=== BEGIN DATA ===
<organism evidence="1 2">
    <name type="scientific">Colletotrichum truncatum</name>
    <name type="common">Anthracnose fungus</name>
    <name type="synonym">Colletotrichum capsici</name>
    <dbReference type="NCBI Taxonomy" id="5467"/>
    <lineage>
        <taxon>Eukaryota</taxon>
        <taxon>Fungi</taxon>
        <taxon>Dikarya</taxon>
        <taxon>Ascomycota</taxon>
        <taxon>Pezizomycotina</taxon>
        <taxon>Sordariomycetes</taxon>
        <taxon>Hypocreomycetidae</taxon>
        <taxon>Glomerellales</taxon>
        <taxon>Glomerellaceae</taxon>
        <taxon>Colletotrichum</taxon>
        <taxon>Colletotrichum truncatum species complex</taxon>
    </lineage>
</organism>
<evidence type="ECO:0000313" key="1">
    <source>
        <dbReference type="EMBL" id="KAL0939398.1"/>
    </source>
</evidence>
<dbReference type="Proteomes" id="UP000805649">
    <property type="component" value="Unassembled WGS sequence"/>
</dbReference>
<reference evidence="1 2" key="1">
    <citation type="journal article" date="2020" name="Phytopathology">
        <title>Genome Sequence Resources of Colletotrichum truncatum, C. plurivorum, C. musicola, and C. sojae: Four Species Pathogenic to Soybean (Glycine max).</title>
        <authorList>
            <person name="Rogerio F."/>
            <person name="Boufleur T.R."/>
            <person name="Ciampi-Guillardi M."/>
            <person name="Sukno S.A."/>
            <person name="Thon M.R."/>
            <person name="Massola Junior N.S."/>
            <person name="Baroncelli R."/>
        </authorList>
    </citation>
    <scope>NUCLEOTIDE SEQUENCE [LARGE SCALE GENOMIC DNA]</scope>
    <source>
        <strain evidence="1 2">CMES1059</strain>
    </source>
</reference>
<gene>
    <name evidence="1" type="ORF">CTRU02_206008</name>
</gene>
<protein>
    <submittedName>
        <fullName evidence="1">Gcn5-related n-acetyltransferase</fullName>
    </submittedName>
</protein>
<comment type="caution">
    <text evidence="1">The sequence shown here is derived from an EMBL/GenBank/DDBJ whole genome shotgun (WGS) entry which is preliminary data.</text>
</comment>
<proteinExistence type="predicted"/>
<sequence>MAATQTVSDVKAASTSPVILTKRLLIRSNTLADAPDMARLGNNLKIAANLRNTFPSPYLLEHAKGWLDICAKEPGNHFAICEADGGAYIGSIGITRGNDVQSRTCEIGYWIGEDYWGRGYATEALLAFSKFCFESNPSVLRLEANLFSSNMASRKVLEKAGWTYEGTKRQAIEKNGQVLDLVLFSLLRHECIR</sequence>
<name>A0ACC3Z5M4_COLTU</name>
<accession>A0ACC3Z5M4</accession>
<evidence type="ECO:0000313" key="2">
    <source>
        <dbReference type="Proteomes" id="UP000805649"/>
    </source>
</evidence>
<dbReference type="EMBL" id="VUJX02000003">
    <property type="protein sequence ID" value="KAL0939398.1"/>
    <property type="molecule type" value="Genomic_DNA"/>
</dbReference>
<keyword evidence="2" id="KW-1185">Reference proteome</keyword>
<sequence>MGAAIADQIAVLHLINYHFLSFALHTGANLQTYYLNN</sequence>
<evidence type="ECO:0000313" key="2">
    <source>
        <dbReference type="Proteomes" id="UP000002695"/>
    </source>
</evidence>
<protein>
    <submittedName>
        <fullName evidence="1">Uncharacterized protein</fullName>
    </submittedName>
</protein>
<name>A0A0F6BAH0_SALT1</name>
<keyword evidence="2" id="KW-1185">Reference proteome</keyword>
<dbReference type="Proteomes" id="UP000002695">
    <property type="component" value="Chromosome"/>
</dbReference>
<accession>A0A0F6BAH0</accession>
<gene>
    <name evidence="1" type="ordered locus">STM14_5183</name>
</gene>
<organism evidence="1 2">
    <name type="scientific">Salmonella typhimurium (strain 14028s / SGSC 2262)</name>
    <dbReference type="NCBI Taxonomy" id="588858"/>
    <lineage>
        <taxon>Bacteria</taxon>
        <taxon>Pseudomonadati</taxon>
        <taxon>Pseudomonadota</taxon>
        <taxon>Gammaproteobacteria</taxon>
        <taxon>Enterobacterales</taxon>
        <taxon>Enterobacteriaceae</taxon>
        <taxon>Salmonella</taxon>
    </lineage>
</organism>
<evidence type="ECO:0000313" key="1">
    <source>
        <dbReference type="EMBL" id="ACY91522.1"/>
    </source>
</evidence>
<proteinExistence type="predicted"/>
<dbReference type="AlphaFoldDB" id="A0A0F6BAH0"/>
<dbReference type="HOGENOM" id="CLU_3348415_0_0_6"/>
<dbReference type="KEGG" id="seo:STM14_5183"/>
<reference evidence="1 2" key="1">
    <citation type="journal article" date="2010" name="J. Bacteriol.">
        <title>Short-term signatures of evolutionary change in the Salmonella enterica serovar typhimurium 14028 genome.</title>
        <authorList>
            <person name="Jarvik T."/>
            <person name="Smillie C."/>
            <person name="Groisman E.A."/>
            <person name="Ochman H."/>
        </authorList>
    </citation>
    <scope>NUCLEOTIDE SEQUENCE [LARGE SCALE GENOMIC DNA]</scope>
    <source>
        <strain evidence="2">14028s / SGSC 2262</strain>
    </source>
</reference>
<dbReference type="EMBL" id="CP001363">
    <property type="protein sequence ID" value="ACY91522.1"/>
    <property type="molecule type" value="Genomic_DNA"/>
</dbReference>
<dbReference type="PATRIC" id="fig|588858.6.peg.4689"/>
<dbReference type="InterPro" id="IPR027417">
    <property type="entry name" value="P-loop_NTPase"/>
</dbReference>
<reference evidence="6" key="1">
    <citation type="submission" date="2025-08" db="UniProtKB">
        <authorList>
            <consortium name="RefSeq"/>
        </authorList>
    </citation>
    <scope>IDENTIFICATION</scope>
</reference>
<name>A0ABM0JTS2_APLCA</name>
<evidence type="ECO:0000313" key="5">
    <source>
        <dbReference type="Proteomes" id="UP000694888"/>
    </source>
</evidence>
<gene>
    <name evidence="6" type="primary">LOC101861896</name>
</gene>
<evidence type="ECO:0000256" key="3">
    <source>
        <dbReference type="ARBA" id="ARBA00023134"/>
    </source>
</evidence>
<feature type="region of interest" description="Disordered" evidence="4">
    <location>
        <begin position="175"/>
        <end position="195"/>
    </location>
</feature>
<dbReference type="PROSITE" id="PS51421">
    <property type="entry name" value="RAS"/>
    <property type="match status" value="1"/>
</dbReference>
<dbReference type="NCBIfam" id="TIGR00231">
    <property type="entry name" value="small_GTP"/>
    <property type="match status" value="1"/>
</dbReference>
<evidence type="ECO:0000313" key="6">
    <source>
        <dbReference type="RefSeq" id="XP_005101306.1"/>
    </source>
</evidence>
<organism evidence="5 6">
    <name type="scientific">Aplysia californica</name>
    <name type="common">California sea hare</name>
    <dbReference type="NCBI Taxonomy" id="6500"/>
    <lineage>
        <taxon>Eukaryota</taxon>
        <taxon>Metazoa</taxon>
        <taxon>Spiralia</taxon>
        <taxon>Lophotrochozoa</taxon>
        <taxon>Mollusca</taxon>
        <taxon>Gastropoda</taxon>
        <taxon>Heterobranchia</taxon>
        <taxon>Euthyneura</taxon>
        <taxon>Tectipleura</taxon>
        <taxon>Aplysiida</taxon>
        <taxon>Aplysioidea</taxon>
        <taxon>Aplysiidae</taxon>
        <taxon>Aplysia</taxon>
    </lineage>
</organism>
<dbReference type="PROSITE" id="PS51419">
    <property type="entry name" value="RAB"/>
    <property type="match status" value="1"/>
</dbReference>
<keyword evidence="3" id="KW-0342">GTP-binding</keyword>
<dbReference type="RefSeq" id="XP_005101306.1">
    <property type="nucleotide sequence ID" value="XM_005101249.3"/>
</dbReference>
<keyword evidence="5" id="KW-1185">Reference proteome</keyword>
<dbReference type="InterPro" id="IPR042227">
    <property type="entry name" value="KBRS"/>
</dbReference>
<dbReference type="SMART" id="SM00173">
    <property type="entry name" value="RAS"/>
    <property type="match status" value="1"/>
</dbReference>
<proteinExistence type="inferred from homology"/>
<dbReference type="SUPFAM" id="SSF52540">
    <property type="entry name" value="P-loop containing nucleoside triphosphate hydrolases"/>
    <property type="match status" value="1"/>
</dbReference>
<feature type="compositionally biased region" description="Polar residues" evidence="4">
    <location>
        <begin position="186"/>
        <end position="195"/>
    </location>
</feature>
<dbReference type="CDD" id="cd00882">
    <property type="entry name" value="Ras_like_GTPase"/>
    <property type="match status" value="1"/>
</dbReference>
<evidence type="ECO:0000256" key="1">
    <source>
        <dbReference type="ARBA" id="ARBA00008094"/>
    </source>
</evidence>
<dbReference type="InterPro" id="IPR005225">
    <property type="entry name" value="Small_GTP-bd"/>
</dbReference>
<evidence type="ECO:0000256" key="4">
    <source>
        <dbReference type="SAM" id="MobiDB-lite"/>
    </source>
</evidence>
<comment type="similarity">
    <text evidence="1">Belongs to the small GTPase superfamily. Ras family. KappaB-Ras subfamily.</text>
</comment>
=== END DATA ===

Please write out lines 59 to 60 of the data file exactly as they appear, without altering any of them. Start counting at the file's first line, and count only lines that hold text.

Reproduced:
<name>A0ACC3Z5M4_COLTU</name>
<accession>A0ACC3Z5M4</accession>